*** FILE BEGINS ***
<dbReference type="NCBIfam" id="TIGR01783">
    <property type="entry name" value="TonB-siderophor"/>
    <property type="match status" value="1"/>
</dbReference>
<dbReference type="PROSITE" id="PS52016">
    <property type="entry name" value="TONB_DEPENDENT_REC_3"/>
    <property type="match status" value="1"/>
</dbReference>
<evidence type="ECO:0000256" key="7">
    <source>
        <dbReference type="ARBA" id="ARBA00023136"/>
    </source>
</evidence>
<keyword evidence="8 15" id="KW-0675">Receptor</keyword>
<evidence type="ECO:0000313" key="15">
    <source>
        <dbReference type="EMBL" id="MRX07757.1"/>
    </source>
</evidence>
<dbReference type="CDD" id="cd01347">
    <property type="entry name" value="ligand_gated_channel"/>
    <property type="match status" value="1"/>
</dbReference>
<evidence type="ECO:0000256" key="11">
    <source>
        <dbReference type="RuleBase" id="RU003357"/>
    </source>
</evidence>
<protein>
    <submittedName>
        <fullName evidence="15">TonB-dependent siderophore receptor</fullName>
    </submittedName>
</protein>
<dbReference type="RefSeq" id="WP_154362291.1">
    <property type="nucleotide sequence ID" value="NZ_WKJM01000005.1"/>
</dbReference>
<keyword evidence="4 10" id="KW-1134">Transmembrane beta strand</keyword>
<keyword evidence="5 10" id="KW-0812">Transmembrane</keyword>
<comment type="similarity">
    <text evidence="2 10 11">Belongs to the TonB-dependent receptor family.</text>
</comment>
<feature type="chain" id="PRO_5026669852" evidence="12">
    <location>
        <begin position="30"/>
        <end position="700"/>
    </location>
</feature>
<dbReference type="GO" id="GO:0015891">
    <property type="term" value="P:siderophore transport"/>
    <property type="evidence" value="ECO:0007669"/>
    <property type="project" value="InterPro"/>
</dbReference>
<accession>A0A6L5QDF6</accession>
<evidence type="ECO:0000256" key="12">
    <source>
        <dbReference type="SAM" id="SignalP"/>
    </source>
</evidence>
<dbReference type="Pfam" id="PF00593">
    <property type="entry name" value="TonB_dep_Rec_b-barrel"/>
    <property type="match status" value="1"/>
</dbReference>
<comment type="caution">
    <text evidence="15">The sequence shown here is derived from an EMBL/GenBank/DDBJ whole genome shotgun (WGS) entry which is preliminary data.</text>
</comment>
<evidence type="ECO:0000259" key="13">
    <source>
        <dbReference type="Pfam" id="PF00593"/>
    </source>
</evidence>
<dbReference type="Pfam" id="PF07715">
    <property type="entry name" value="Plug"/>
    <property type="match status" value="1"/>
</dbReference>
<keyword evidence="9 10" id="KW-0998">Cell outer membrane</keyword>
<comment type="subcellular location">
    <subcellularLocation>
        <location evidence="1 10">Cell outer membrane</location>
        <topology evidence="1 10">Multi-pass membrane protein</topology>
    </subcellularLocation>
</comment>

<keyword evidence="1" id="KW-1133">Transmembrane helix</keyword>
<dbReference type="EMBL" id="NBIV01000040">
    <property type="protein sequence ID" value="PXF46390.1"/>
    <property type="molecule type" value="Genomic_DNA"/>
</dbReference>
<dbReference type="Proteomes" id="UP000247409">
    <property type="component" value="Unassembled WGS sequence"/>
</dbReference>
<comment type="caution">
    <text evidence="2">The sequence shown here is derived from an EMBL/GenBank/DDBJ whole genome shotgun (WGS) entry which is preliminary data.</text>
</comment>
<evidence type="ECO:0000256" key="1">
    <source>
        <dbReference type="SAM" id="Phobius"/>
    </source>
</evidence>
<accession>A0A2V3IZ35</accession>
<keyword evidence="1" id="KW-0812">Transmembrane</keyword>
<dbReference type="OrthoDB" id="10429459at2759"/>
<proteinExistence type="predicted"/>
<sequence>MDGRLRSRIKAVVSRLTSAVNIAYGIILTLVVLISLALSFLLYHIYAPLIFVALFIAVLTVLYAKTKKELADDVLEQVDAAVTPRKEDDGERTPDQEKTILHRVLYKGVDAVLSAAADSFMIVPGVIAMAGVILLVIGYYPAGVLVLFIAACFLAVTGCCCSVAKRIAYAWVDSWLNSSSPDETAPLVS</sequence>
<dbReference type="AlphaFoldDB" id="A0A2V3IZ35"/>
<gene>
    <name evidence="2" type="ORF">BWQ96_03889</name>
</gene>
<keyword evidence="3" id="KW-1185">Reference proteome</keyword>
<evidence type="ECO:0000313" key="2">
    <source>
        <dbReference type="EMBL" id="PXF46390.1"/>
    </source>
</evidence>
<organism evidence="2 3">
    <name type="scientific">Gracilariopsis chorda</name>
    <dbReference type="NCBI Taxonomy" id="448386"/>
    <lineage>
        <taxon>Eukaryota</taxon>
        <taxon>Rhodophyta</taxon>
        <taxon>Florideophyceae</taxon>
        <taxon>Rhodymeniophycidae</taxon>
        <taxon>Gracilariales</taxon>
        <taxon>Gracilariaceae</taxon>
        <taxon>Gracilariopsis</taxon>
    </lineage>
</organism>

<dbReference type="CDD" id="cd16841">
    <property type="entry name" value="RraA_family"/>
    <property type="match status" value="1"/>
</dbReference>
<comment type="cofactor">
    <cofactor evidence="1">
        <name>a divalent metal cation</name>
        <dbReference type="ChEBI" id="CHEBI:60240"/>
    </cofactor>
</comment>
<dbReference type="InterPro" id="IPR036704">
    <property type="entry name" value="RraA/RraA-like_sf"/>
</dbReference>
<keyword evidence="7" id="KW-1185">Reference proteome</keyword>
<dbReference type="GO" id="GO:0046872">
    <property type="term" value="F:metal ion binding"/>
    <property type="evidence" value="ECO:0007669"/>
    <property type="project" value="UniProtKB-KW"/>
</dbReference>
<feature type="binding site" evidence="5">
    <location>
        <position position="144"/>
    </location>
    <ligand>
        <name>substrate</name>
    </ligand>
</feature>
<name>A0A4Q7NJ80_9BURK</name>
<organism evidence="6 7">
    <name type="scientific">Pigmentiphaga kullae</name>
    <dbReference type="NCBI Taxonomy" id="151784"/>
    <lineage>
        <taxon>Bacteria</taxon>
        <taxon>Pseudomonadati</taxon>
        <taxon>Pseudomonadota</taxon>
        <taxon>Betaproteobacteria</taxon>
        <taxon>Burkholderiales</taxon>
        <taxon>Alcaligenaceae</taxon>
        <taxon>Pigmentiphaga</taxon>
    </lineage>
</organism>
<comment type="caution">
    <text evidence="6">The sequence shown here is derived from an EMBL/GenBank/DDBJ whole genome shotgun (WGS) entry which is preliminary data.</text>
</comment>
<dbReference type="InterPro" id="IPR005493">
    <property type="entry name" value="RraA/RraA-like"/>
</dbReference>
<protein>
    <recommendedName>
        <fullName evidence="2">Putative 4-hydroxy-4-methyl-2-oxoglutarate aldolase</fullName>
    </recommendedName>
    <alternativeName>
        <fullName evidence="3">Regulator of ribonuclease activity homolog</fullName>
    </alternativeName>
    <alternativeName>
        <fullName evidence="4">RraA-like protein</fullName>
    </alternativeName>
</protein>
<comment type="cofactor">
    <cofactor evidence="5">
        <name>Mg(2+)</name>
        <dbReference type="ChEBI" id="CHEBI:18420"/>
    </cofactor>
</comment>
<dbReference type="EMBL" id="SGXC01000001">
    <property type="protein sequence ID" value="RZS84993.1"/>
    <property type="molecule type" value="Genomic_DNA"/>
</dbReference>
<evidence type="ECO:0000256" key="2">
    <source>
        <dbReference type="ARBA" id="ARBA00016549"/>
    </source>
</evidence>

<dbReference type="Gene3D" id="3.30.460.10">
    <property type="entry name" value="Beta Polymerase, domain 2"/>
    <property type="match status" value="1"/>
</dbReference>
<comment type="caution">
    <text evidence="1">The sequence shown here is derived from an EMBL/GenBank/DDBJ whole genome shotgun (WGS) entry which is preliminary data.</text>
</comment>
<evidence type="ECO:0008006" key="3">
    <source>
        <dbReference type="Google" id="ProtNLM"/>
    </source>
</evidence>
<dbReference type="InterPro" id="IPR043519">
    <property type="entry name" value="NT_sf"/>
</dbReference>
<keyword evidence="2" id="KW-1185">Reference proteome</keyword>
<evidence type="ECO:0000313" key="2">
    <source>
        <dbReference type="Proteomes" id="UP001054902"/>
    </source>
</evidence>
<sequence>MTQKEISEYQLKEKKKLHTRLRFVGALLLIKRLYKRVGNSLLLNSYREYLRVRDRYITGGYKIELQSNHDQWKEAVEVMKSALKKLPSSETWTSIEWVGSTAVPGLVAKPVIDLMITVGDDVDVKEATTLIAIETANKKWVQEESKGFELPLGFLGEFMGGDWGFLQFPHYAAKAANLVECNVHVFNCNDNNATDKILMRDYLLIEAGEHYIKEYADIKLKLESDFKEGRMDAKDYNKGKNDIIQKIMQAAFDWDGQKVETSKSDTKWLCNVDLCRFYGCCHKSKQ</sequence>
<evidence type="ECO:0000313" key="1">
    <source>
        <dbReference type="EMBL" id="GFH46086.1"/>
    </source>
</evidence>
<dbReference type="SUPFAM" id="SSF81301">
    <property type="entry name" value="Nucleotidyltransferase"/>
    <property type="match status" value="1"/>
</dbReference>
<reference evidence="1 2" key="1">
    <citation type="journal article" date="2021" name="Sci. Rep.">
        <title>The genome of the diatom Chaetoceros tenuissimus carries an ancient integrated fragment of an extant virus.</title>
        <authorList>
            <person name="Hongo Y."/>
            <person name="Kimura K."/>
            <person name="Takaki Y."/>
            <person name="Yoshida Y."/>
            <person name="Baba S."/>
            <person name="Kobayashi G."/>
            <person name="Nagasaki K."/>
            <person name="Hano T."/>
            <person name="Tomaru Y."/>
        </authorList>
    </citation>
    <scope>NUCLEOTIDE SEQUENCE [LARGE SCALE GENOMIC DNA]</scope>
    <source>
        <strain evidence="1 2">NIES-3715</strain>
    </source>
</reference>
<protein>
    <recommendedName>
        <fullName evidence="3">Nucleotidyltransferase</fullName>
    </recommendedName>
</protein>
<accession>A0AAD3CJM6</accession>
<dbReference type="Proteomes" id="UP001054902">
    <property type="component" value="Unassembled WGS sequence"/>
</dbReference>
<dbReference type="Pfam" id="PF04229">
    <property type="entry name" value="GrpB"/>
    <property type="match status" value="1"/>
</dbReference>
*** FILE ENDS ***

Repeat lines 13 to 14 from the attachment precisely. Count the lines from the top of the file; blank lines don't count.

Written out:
</evidence>
<keyword evidence="8 15" id="KW-0675">Receptor</keyword>